Carehaus Baltimore, which is scheduled to break ground in 2024, will provide housing for seniors and disabled people, as well as for their professional carers. All will live together in a multigenerational building, making Carehaus one of the first care-based cohousing projects in the US.
A first location, in central Baltimore, will feature 21 units, housing 16 older adults and disabled people, four carers with their families, and a site manager. Carehaus will also have a team of experts in nutrition, fitness, art and wellness.
Carehaus is planning a second location in Chicago, where the company has already bought land.
“There’s a big jump between living alone and needing a nursing home. But there’s nothing to serve this middle ground,” said Ernst Valery, the founder and president of Ernst Valery Investments Corp., and a co-founder and the real-estate developer for Carehaus.
“We’ve gotten away from community, where seniors didn’t need to worry about shovelling their walks because the neighbours did it, or worry about bringing up groceries because the kids in the neighbourhood would help,” Valery added. “We’ve got a ‘You’re on your own’ type of society.”
The Carehaus partners sought input from professional carers, family carers, architects, disability advocates, gerontologists and community members in the Baltimore neighbourhood.
The building will include special cues to help residents navigate the space, such as textured floorboards to help a resident with low vision know they are approaching the kitchen. It also features outdoor gardens and terraces. Retail space will be located on the ground floor.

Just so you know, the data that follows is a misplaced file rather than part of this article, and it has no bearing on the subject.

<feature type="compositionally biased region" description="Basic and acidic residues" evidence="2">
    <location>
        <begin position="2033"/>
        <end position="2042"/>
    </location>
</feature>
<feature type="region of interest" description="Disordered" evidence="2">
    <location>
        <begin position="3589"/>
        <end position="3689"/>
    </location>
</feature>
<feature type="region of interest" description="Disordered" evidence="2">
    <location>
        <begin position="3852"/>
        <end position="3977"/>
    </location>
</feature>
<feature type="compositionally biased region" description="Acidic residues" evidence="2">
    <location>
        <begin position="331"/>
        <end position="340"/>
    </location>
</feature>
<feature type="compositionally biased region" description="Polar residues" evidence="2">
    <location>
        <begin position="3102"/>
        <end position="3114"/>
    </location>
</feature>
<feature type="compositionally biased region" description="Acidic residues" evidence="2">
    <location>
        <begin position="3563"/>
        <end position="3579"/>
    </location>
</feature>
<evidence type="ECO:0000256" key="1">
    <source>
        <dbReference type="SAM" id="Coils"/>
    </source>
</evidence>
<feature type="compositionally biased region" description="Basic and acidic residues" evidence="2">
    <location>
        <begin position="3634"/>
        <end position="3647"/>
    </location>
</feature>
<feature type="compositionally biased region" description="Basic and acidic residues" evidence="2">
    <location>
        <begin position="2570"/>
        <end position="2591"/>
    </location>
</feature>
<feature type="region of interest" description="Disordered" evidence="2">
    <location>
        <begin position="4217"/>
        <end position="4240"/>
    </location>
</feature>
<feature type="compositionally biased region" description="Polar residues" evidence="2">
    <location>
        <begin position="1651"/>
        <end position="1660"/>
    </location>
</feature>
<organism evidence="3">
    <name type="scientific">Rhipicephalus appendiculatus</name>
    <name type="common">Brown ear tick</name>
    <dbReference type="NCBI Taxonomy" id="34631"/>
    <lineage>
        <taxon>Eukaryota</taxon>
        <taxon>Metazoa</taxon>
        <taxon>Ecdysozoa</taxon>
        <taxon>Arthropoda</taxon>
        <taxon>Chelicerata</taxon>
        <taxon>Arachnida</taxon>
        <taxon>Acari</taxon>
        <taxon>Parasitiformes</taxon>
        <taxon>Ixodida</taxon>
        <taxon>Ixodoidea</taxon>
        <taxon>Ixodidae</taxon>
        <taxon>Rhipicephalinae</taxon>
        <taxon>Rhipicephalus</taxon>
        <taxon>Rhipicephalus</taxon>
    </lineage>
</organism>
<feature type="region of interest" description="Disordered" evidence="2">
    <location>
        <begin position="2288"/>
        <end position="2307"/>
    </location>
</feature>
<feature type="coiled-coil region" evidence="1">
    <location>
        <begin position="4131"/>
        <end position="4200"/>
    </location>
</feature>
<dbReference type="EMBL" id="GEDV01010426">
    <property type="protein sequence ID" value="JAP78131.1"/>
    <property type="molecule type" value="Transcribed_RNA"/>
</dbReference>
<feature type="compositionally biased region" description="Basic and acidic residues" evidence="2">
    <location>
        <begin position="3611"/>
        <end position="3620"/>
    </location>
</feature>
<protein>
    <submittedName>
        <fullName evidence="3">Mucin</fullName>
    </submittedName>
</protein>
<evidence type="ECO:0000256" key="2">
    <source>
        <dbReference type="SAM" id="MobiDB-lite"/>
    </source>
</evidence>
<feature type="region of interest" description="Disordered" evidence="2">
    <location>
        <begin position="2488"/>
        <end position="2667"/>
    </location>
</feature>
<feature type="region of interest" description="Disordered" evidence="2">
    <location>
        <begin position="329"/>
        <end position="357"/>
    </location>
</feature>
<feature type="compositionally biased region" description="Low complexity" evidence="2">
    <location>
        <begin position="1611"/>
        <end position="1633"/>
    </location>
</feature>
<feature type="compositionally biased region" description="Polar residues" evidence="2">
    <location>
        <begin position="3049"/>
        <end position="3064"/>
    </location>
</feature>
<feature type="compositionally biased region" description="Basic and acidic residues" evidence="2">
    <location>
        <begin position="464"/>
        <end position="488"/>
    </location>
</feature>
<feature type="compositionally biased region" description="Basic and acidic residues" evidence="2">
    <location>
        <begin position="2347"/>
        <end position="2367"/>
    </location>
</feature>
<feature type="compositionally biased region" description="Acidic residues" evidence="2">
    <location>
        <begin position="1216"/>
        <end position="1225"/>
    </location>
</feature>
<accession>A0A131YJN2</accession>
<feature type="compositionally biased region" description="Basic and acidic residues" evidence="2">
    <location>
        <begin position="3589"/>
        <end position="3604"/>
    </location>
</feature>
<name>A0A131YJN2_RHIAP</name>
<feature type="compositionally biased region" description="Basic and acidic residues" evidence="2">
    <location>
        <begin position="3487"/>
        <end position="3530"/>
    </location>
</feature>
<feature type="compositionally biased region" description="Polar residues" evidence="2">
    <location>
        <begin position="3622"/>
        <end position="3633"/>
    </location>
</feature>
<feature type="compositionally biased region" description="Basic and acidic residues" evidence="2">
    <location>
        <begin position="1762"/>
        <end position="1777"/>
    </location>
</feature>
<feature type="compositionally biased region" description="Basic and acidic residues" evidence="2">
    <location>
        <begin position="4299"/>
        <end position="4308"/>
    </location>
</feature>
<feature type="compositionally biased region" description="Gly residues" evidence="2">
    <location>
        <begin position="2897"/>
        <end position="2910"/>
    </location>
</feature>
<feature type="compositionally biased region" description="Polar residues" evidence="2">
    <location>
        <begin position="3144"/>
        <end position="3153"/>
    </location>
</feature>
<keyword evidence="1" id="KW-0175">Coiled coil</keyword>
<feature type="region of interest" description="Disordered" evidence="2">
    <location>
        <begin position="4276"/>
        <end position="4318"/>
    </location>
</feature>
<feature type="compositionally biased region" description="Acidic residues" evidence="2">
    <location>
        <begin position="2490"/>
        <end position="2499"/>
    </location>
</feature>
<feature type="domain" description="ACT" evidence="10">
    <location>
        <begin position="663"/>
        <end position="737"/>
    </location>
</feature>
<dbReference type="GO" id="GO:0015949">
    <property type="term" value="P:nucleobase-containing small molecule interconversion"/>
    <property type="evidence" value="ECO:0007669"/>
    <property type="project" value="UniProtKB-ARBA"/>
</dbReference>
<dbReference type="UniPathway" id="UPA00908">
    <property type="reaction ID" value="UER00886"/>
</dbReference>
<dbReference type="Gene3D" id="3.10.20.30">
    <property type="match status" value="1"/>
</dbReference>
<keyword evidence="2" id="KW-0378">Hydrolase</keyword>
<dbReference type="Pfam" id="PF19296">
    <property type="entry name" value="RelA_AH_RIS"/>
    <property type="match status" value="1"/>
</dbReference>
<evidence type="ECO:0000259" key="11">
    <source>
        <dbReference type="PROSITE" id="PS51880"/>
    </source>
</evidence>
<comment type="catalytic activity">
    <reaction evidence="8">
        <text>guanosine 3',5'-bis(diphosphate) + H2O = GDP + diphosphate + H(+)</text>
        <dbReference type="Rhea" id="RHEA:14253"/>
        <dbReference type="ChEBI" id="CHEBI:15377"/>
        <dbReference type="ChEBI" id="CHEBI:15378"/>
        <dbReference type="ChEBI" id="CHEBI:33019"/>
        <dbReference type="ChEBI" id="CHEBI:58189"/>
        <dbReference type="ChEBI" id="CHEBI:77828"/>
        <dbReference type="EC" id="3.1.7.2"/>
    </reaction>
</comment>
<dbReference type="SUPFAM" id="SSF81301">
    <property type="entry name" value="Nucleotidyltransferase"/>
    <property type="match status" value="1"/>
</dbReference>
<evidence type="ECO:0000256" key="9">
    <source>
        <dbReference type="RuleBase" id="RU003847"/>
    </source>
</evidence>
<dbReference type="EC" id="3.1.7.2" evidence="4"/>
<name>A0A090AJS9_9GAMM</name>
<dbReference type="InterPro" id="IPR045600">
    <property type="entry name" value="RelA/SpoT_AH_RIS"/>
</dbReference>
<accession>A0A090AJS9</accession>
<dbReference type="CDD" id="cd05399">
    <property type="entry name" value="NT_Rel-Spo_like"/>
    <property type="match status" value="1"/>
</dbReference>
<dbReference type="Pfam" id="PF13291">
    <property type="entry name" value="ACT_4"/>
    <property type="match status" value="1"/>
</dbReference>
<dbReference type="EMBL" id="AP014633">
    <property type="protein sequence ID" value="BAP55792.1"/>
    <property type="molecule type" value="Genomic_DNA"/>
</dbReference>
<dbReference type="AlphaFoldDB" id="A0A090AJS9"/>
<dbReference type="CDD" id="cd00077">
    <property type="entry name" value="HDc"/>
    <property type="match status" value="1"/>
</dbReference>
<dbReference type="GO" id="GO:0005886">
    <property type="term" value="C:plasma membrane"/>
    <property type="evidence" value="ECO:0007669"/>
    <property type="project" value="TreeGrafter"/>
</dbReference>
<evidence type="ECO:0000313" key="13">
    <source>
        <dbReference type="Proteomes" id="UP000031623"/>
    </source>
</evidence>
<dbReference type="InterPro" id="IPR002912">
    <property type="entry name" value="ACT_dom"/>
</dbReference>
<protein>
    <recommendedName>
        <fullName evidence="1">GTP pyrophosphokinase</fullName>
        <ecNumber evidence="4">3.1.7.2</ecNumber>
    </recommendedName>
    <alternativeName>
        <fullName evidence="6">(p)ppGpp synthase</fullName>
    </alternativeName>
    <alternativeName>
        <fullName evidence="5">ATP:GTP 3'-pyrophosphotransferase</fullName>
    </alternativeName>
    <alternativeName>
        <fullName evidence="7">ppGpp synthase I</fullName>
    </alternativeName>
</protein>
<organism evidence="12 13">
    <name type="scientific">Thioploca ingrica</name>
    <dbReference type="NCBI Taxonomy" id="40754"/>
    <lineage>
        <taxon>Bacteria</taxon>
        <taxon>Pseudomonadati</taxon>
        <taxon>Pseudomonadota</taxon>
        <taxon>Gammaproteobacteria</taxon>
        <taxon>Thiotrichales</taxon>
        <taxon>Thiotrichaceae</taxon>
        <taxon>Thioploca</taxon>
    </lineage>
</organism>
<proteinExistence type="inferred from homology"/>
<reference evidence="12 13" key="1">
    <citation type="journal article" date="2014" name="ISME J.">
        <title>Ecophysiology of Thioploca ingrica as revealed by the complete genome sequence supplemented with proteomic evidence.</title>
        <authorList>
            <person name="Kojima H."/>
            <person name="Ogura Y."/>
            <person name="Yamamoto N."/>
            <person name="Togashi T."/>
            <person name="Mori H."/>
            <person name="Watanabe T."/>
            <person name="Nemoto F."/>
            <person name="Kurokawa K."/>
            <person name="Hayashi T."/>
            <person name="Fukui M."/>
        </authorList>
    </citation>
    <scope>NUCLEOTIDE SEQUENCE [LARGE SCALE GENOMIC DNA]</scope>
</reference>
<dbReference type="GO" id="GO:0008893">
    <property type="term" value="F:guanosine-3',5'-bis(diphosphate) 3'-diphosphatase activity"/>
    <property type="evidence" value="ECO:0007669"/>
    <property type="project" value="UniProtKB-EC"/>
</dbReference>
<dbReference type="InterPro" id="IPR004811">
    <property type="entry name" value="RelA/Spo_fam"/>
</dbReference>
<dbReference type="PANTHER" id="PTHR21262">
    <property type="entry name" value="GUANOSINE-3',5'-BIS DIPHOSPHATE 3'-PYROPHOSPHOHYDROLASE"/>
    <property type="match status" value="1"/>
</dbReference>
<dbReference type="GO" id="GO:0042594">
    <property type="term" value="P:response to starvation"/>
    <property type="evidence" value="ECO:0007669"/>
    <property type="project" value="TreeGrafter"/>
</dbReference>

“With the silver tsunami, many people don’t need round-the-clock care. They need shared care or congregate care,” said Marisa Moran Jahn, a New York City-based artist and co-founder of Carehaus.
While Carehaus will provide lower housing costs than those involved in independent living, it is not technically affordable housing, Valery said.
By living at Carehaus, caregivers can eliminate a commute, work in shifts and get help from other caregivers when lifting an older adult. Child care is also a big burden for caregivers, Jahn said, and the communal setting will allow workers to care for the children when they’re not caring for the older adults.
“Carehaus is like a Swiss Army knife of housing solutions: elegant design, useful for multiple generations and configurations,” said Sarah Szanton, the dean of the Johns Hopkins School of Nursing. “On top of that, it could be a sustainable model for the best parts of communal living.”
The biggest challenge in the caregiving industry is high turnover, Jahn said. “Caregivers face such isolation. It affects mental health and physical health – lifting someone from a bed or bath — [and] you need help. Sharing the care and rotating shifts will provide breaks and help for the caregivers. The hardest-hit caregivers are the single mothers with small children. They’re most in need of some communal help.”
Carehaus will pay higher-than-average wages, provide child-care assistance and offer discounted rents for the caregivers, Valery said.